Jessica Eve Watkins
13th September, 2014
Leaving New York –
Harper arises before me, and spends two hours unpacking and repacking our car. Dulcimer, harmonica, guitar, and ukulele all stay. Six hats and four cans of seltzer also remain. For some reason, so does the snow shovel. A fat suitcase of superfluous clothes and several heavy objects get distributed around Harper’s mum’s apartment, in places we hope she won’t notice. For a while it has been impossible to sit in the backseat, but now, with a lighter load, we stretch out and drive away on a crisp September morning.
Pretty quickly we realise we have no GPS or E-Z pass this time. No iPod chord either, so it’s a Gram Parsons CD on repeat for several hours.
First of all we stop by Rockland County, to catch up with Teagan, a lady we interviewed once before in the spring. She’s in the process of setting up Catalyst Eco Village in Upstate NY, and we’re curious to see how she’s getting on. She leads us up a mulberry trunk and we set the tripod in between the bows of a wooden treehouse. Teagan speaks of the inspiration she has gleaned from Twin Oaks‘ infrastructure – how their organisation is something she wants to bring to Catalyst. How we need to make a network of communities and work together, not try to hide in the woods from one another. She is so eloquent behind the camera we barely ask questions.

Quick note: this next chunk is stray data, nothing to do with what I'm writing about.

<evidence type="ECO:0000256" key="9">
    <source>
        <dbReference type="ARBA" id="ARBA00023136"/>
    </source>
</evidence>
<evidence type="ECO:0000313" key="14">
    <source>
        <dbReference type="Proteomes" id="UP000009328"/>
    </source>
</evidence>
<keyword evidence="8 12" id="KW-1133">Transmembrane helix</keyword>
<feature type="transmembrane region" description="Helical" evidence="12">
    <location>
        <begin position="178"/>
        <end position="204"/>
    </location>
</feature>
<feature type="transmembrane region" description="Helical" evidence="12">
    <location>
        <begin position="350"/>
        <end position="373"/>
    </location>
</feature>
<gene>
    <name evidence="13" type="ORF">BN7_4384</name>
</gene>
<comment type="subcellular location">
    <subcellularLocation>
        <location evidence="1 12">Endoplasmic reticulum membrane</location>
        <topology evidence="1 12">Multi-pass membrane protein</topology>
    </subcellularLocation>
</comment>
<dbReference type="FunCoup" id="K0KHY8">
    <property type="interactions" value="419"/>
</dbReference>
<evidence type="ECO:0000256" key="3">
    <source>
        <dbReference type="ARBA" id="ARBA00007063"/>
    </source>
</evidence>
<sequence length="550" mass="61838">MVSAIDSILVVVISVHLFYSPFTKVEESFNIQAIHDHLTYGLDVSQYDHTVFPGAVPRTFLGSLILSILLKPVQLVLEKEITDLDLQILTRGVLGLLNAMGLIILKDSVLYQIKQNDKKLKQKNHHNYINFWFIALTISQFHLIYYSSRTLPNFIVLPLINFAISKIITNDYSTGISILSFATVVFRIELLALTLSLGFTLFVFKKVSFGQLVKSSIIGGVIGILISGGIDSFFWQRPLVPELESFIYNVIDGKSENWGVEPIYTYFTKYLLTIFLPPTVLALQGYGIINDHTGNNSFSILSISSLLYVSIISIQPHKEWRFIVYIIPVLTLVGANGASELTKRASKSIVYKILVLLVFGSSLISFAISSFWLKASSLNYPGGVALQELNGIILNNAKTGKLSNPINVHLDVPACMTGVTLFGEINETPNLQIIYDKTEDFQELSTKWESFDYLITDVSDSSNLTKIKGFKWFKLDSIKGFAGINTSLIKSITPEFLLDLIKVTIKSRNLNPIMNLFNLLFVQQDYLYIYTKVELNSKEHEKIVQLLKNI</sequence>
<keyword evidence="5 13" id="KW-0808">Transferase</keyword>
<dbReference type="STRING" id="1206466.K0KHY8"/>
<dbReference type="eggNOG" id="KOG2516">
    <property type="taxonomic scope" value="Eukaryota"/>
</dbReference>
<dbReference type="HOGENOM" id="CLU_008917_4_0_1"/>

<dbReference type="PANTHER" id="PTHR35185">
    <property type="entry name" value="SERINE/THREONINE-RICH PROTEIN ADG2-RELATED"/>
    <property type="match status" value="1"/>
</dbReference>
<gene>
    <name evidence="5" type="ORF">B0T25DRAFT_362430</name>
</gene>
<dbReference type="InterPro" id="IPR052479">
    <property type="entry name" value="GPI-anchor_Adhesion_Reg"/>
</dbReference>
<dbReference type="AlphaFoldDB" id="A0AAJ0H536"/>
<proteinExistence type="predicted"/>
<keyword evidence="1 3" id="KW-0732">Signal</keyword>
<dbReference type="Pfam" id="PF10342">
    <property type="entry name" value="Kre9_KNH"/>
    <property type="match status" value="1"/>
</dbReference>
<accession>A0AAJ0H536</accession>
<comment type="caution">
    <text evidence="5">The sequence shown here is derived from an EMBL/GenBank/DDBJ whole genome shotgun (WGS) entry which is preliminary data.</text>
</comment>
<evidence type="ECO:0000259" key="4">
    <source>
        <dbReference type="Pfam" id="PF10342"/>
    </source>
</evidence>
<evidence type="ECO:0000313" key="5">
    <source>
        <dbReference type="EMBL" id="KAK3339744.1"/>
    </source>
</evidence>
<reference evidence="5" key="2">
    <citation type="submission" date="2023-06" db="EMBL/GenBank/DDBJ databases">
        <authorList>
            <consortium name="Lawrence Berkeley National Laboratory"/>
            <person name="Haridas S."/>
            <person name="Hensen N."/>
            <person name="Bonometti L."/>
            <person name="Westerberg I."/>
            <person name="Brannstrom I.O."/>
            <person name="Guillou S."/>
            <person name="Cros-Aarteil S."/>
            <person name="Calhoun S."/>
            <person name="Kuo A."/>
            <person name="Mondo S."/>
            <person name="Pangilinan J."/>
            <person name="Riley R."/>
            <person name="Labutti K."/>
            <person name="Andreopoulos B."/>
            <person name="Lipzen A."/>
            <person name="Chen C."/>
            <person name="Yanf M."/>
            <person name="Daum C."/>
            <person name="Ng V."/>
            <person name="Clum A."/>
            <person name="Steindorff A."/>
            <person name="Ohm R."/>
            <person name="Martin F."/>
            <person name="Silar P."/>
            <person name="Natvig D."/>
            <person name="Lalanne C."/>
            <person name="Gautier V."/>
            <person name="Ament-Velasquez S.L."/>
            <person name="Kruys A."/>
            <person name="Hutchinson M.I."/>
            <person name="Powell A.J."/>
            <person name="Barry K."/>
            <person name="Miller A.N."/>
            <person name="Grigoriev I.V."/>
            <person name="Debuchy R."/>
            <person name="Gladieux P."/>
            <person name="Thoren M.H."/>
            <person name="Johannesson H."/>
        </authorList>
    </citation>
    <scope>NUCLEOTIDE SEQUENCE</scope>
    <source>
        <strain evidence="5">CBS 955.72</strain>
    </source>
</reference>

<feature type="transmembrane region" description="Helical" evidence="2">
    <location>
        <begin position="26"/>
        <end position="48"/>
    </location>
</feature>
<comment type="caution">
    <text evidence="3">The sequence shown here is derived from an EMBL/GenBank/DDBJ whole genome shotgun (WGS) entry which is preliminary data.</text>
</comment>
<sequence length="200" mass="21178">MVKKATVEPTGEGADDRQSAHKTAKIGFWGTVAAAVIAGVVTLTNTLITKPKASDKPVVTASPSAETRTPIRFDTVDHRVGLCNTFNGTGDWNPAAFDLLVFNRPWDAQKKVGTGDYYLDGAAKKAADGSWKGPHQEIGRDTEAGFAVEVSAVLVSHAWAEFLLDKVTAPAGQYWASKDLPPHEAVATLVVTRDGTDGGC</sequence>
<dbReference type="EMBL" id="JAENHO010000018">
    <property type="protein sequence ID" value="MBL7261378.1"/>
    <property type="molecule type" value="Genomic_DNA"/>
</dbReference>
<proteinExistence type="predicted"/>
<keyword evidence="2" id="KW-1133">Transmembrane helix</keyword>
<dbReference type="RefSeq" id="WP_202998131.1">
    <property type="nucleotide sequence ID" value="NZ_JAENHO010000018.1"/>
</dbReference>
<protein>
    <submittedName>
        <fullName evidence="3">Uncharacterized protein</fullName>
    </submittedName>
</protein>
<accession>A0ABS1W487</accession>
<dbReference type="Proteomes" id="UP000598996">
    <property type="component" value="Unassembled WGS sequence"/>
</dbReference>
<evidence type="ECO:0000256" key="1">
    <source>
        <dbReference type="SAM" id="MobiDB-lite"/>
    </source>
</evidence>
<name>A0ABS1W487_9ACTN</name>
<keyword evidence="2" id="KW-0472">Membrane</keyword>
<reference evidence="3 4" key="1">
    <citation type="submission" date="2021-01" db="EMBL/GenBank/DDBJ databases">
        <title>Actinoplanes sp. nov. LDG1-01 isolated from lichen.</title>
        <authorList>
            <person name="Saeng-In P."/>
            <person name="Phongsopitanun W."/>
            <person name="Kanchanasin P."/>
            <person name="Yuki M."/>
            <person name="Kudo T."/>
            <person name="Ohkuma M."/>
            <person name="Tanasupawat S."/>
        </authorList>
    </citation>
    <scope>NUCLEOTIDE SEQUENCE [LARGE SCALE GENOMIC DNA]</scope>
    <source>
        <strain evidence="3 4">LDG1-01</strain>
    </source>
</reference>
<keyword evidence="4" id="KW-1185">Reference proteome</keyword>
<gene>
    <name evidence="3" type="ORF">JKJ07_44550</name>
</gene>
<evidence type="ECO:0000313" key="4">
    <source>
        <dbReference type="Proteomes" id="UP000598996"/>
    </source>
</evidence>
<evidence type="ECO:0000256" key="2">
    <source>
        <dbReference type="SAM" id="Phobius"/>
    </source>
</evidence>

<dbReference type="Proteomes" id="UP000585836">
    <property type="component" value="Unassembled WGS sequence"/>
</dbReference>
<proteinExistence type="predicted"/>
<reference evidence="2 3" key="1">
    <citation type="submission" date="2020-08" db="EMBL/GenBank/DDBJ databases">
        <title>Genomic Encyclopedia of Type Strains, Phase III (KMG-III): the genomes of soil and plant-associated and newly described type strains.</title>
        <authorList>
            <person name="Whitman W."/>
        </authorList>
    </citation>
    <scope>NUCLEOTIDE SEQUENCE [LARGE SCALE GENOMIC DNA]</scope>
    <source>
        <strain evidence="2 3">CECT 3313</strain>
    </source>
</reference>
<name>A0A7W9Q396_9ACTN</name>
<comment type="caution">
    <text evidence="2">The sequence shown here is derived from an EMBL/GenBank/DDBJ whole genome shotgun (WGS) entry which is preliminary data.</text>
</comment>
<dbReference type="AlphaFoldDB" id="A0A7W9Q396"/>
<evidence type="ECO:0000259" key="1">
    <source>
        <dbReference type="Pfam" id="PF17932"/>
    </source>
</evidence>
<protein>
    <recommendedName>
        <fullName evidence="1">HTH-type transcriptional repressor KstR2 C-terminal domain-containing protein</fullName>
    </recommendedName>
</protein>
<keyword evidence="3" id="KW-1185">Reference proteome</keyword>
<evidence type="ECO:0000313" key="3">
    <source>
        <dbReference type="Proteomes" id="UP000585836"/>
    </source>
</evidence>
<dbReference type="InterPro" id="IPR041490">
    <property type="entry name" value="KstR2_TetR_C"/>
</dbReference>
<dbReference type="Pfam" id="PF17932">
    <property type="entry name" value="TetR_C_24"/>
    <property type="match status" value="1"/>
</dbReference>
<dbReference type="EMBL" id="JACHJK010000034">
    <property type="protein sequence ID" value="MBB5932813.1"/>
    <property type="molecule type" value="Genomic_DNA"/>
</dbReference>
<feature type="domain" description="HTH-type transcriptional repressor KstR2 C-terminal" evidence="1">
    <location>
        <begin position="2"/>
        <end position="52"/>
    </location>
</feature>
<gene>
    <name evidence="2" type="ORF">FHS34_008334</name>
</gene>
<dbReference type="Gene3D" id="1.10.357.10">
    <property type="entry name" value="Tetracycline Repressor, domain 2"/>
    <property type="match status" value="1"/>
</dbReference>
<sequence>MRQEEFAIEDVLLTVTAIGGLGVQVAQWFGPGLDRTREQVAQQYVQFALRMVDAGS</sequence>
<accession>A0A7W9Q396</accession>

As we depart she gives us her old tent, leads us to an interstate heading north, and disappears into a tangled network of highways.
It’s a beautiful drive, and as Harper sleeps in the passenger seat beside me I imagine how it would feel to live here full time. Just me and America. I’d rather she be with me, but I realise I could do this, be a part of this country for longer than three months. Have my own life here. It fills me with confidence, and I breathe deep the air and whisper my intentions into the sky. Bring it on, world.
We make it to Better Farm, on the border of Canada, sometime after 9pm. It’s dark now and we’ve wrapped ourselves into intense conversations, brought about by the drone of hours on the road. The air is freezing as we step onto the porch, and we put all our sweaters on, eat a rice cake dipped in peanut butter, and step inside for introductions.